Early-15th-century rentals mention a house held by the vicar. (fn. 38) A vicarage house is first mentioned by name in 1565, when it was described as lying between Cannons' Bridge and Ruislip Wood. (fn. 39) A map of 1750 showed the vicarage on or near its present site on the west side of Bury Street. (fn. 40) The present vicarage, which was still in use in 1962, was rebuilt in 1881. (fn. 41)
Religious activity from the 12th to the 14th centuries was probably influenced by the foundation at Ruislip of a small cell of the Abbey of Bec. (fn. 42) No conventual priory was ever founded, and the designating of St. Martin's church as a 'priory' church (fn. 43) is inaccurate. Ruislip became an important administrative centre for Bec properties in England, and separate Priors of Ruislip were appointed during the 12th and early 13th centuries. About 1300 food appears to have been regularly distributed among the poor of Ruislip by order of the Abbot of Bec. (fn. 44) A chapel in the manor-house is mentioned in 1294, (fn. 45) and again in 1336 and 1435. (fn. 46) Although Ruislip manor was, for some purposes, merged with the abbey's Ogbourne estate (fn. 47) after the mid 13th century, it remained an important administrative centre until the end of the 14th century. Audits for Bec's English manors seem to have been held at Ruislip, (fn. 48) and a counting house and counting board in the manor-house are mentioned in 1435. (fn. 49)
Little is known of the religious life of the parish during the 15th century. Whether early vicars resided in the parish is uncertain, but some later incumbents seem to have been pluralists, and several combined the cure with other livings nearby. George Gard (vicar 1482-92) was Rector of Ickenham for a time in 1486. (fn. 50) Complaints during the early 16th century that the praise of God was decayed seem to reflect agrarian discontent rather than lack of interest on the part of incumbents. (fn. 51) Dissatisfaction during the incumbency of Thomas Smith (1565-1615), however, resulted in his being examined in the scriptures in 1586. His performance was described as 'tolerable', and he retained the living for another 29 years. (fn. 52) Daniel Collins (vicar 1616-39), who was a canon of Windsor, held the living of Cowley during part of his incumbency, and seems to have resided there occasionally. (fn. 53) John Ellis, who replaced Collins as Vicar of Ruislip from 1633 to 1639, also held the church at Isleworth. (fn. 54) Nathaniel Giles, who was vicar for a time about 1647, was said to preach with a pistol hanging at his neck. (fn. 55) In 1706 profaneness and immorality were said to be increasing rapidly. (fn. 56) This may have occasioned the appointment of the curate who was serving in the parish by about 1723. The vicar was then said to be much indisposed, and received help with his parish from the Rector of Cowley. (fn. 57) Services were held twice on Sundays and there were four Communions a year. (fn. 58) In 1778 the curate's salary was £36: the arrangement of services was unchanged, and there were between 30 and 40 communicants. An additional Sunday sermon during the six summer months was being delivered by 1790. (fn. 59)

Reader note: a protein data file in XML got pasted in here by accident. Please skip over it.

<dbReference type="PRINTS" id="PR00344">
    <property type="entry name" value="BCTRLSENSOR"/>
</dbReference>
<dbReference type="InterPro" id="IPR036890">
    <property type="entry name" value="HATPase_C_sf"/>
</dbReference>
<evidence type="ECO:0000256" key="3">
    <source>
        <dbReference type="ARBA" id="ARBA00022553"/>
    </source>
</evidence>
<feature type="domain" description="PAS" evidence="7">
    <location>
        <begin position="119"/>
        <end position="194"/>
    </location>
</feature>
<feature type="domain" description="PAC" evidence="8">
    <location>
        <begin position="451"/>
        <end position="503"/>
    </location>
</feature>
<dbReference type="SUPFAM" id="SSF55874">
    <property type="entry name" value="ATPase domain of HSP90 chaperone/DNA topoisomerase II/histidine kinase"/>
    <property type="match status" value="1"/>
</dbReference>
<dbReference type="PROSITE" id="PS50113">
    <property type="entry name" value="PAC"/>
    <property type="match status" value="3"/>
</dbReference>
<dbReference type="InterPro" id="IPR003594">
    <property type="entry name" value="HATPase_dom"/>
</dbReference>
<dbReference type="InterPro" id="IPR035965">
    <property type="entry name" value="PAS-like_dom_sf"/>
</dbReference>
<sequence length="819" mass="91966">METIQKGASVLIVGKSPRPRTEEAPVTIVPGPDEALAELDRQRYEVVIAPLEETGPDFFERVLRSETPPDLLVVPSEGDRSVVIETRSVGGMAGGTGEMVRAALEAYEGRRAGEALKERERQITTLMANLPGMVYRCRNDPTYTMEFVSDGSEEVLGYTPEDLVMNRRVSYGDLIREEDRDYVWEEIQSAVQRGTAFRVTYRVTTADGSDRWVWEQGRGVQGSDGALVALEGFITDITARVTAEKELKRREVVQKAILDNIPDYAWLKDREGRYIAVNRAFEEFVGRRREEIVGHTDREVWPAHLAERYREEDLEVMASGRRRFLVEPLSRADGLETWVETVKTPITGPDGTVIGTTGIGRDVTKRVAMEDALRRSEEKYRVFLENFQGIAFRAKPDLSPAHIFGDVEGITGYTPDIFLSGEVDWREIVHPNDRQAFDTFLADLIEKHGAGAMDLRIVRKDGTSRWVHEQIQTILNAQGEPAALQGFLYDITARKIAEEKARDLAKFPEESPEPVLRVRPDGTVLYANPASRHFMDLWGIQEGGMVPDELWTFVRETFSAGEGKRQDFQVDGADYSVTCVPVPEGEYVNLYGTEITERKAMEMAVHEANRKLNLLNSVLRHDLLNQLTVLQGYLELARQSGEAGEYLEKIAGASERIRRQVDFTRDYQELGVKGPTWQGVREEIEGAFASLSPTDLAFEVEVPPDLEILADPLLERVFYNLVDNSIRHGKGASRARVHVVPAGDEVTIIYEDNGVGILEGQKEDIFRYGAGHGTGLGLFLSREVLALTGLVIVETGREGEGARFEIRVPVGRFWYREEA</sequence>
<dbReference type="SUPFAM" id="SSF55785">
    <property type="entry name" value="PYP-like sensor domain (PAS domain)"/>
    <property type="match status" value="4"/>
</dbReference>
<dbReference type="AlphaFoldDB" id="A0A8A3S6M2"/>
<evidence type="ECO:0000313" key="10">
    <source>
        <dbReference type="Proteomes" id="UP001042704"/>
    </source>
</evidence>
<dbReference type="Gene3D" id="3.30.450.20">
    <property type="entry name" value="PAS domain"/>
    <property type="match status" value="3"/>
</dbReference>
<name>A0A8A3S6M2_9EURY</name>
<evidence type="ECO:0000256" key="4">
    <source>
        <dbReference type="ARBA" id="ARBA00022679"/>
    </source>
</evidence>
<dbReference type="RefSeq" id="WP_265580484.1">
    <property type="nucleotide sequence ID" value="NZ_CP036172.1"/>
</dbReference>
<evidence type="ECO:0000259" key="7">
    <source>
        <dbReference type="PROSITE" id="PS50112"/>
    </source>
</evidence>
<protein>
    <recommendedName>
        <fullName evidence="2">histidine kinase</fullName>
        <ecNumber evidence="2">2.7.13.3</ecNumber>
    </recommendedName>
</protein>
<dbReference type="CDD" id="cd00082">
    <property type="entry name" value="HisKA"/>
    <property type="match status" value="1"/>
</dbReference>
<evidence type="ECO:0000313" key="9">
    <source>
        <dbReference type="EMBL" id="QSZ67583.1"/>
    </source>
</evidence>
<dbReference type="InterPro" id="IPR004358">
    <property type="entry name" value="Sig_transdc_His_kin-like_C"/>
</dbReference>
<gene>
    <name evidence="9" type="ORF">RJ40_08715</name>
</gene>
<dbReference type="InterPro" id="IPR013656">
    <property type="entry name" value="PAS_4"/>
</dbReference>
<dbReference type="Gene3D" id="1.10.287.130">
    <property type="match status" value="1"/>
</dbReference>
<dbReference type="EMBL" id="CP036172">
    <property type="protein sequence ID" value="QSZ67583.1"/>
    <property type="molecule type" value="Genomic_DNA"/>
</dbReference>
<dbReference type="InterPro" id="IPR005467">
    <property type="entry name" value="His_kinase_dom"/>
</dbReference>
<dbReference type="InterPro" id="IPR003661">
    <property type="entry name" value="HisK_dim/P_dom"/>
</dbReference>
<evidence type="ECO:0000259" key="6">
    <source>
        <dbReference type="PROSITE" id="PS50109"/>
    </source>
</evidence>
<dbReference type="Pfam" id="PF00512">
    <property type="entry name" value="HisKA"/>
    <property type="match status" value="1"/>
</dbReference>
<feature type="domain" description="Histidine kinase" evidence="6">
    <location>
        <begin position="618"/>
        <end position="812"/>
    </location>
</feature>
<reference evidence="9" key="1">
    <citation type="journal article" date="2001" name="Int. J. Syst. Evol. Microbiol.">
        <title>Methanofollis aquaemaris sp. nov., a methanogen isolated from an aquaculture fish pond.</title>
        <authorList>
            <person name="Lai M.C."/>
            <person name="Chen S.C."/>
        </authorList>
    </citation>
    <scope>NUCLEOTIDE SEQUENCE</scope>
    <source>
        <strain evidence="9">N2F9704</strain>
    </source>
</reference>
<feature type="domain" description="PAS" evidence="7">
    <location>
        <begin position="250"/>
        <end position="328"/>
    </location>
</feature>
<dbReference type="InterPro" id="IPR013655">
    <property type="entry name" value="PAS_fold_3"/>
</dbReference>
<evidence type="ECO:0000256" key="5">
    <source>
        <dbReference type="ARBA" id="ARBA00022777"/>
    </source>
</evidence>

The parish church was dedicated to ST. MARTIN before 1250. (fn. 60) The present building, at the corner of Eastcote Road and Ruislip High Street, dates in part from the 13th century, with 15th- and 16th-century additions. (fn. 61) It is built of flint rubble with stone dressings, and consists of chancel, nave, north and south aisles, south chapel, west porch, and a south vestry added in 1954. The parapeted tower, built in the 15th century, stands at the south-west corner of the church. The chancel and south aisle, dating originally from the 13th century, were rebuilt in the 15th century. About 1500 the north aisle was also rebuilt and the south aisle re-roofed and perhaps extended to form the south chapel. The exterior of the church was much restored in 1869-70, and the west porch, built in 1875, was replaced in 1896. After slight bomb damage during the Second World War, further restoration work was carried out in 1954. The Purbeck marble font dates from the 12th century. (fn. 62) The tower contains six bells, which were recast by Thomas Mears of Whitechapel in 1801. (fn. 63) In the nave and north aisle are traces of 15th-century wall paintings depicting an unidentified saint, and the Virgin with St. Michael and St. Lawrence. (fn. 64) The plate includes a fine silver parcel-gilt cup and silver cover dated 1595, a silver flagon of before 1685, (fn. 65) and two other flagons date-marked 1725. (fn. 66) There are brasses with figures to Ralph Hawtrey (d. 1574) and John Hawtrey (d. 1593). Other monuments to the Hawtreys and their descendants include an alabaster wall monument to Ralph Hawtrey (d. 1638) and his wife (d. 1647) by John and Matthias Christmas. A baroque mural tablet commemorates Thomas Bright (d. 1673/4), vicar, and some of his descendants. There are several 14th- and 15th-century slabs including one of early-14th-century date inscribed to Roger de Southcote. The church contains two 16th-century iron-bound chests, and an inscribed bread cupboard in the north aisle records the gift of Jeremiah Bright in 1697. (fn. 67) The registers, which are complete, record baptisms from 1689, marriages from 1694, and burials from 1695.